For the first time in its more than 100-year history, Chanel has released its annual financial results reports the New York Times.
Reporting 2017 calendar year sales of $9.62 billion (up 11% from the previous year), the luxury brand is among the largest in the world by revenue, besting Gucci and coming in neck-and-neck with LVMH-owned Louis Vuitton.
Growth was driven primarily by sales in Asia-Pacific and Europe. Operating profit was reported at $2.69 billion, and net debt at $18 million. Investment in “brand support” activities including fashion shows and customer events saw a 15% increase over the previous year, at $1.46 billion.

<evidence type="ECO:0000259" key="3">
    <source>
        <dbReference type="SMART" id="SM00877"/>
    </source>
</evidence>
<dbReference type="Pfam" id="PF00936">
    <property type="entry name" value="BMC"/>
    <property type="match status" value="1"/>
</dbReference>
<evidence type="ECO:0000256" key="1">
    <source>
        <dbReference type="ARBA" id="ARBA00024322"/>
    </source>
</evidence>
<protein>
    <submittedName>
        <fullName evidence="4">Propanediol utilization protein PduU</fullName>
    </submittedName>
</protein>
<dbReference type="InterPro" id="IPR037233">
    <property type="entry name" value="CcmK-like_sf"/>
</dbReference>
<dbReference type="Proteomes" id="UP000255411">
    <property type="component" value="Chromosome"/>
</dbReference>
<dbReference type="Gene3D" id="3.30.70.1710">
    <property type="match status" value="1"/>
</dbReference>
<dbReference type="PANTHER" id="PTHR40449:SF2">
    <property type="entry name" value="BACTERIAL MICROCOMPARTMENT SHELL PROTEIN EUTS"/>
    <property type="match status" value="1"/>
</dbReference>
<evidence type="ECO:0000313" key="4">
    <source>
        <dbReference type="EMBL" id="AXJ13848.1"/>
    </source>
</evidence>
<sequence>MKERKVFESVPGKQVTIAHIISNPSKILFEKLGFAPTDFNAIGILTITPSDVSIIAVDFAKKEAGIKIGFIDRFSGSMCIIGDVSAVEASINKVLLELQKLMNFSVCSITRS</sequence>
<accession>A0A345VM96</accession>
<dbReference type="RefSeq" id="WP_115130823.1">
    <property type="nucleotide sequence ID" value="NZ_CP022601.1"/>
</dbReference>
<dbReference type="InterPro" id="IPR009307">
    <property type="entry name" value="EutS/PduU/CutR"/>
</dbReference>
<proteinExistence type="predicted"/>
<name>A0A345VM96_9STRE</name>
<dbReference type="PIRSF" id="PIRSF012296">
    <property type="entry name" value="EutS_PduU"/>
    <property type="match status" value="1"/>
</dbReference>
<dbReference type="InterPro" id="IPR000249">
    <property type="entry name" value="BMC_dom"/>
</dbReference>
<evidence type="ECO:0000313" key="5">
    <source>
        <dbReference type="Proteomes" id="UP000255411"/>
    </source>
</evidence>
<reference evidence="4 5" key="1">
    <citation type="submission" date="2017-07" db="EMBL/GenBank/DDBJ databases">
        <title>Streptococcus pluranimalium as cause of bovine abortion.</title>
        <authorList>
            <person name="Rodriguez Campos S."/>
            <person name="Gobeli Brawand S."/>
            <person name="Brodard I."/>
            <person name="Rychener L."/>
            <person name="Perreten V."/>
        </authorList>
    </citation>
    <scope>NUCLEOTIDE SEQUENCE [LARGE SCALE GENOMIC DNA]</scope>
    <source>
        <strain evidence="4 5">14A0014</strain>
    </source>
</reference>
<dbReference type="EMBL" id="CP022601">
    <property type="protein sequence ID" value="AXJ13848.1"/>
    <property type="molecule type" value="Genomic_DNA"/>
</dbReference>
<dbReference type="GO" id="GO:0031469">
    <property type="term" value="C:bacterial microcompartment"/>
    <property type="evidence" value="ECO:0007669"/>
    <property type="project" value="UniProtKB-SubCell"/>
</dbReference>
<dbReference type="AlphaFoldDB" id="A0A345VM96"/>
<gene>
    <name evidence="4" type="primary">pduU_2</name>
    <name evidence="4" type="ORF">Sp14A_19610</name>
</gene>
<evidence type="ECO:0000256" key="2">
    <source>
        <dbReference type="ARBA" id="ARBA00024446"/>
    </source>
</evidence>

Additionally, the company announced it has established a new London-based holding company, Chanel Limited. The aim is to bring all of its businesses and employees—totaling 20,000—under a single roof and to streamline its legal and organizational structure, which hasn’t been modified since the 1950s.
The move to disclose after a century of privacy was driven primarily by symbolism, chief financial officer Philippe Blondiaux told the publication over the telephone—to show that, despite persistent rumors of a potential takeover, the company has the size and willingness to deflect them.
“We realized it was time to put the facts on the table as to exactly who we are: a $10 billion company with very strong financials, plus all the means and ammunition at our disposal to remain independent.”